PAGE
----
It is 1987 and I am 11 years old. Today is my sister’s 8th grade graduation and my family is dressed up for the occasion. I am chubby and the uncomfortable rub of clothing on my body makes me want to peel off my skin. Still, I insist on wearing a white dress, just like my sister, and my hair in a bun, just like my sister, but nothing looks right. I threw a tantrum this morning while I was getting dressed because the feelings inside of my body, the sense of all-wrongness, have no other way out besides crying and stomping my feet. Why don’t I look like my siblings, who are all lean limbs and straight lines?
I don’t know that my weight gain is a normal part of my body’s early stages of puberty. I have no idea that it is natural for some kids’ bodies to grow out before they grow up. While I consider myself an 11-year-old expert on puberty, able to recite the book “What’s Happening to Me?” bestowed on me by mom, weight gain is not something I connect to puberty. Being overweight covers me in shame, a sensation that crawls across my neck like an army of red ants.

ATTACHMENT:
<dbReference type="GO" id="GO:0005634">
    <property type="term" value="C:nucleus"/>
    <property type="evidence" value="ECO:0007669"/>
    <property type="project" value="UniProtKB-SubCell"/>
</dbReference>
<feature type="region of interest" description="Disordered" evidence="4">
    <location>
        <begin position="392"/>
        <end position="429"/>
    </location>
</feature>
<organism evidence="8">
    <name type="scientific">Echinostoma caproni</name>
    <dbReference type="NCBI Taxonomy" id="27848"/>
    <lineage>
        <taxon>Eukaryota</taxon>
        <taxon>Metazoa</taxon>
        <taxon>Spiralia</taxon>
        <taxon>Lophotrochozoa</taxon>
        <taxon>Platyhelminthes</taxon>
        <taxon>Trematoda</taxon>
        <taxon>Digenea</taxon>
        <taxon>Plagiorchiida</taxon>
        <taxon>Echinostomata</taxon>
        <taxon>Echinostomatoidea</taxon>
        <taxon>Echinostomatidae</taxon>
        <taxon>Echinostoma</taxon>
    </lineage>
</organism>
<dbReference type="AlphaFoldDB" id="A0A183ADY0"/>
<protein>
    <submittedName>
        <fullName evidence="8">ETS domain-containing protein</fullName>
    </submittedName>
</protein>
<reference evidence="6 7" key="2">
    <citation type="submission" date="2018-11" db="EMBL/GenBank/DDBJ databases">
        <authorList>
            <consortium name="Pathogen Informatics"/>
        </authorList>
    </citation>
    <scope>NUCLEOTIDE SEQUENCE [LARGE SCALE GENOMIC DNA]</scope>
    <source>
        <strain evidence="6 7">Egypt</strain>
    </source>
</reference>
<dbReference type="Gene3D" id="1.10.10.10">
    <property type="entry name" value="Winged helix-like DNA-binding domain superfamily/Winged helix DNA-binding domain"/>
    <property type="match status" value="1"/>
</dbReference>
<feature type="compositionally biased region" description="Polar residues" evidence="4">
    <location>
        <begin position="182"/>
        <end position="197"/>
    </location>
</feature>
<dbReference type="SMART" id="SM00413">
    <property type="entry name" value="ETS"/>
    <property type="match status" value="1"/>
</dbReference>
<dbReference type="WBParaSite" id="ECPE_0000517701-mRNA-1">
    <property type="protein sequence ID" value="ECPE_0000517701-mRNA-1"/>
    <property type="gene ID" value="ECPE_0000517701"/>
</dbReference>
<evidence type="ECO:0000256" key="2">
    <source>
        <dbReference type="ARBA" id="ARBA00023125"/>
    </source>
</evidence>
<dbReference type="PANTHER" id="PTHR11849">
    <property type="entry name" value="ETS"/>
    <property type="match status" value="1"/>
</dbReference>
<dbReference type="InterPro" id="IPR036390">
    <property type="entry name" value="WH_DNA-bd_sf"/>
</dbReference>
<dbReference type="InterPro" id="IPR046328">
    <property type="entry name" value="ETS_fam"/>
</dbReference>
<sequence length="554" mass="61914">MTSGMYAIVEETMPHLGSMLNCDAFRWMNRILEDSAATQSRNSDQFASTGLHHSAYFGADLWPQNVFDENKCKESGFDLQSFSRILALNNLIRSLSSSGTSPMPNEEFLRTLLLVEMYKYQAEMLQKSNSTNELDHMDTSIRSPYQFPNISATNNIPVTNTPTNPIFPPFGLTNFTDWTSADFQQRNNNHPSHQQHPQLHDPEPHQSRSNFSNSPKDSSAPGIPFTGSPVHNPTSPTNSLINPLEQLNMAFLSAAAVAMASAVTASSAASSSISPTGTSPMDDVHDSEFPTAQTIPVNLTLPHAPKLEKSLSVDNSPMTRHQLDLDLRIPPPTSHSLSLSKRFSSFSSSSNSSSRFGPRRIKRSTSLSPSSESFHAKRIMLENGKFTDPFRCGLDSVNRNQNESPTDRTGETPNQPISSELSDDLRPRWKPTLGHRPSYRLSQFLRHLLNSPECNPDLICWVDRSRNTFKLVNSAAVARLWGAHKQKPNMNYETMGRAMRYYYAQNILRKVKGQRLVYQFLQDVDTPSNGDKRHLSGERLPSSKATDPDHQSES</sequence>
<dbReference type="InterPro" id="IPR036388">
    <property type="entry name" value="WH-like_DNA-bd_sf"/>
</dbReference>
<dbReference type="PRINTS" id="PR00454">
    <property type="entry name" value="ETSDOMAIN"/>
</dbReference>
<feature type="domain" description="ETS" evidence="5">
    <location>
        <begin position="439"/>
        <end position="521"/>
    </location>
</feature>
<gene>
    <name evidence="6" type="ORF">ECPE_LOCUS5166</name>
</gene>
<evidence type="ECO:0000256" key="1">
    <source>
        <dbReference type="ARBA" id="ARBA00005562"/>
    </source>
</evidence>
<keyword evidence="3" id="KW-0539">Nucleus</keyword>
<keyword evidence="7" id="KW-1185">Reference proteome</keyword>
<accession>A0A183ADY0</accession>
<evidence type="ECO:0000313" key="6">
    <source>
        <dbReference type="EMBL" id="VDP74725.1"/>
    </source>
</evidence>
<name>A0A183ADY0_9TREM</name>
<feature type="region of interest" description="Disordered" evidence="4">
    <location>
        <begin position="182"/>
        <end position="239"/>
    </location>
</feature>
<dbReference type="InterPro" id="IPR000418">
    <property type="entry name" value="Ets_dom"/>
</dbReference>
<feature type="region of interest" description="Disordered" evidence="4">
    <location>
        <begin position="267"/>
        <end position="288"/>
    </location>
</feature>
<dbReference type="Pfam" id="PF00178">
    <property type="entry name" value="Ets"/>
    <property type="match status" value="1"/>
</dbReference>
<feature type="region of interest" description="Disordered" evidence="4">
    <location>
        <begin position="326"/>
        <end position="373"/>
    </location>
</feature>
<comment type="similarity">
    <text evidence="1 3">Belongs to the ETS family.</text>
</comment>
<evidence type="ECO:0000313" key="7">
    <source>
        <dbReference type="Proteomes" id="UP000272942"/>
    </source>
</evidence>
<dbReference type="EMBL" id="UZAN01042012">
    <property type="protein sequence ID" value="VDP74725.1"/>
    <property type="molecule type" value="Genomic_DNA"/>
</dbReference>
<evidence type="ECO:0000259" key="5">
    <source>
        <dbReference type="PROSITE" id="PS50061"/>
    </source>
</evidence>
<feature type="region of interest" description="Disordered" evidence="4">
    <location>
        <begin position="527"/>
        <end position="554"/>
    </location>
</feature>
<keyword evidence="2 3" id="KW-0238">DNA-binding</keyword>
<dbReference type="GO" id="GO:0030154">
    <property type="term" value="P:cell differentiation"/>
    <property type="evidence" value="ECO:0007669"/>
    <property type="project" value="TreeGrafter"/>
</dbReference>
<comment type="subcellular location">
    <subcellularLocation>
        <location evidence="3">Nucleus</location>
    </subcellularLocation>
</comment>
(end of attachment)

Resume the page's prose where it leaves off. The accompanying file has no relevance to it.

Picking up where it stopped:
This stage in my life only lasted a year, but it has stayed with me for the 30 years since. There is a part of me that will always be the girl in this photo, regardless of what I actually look like. That piece of me, the one that still hurts a little, also drives me forward. I think that 11 year old girl I see in the picture inspired me to start Dynamo Girl. I think she fortifies me when I start to worry about my own kids’ weight gain. I think she gives me empathy when I coach a girl who is not yet comfortable in her own skin. I think she offers me insight when I talk to worried parents about their daughters’ journeys into puberty. I want kids to know that who they are at 11 is not who they will always be, but to understand that their 11 year old selves will inform who they become in both difficult and beautiful ways.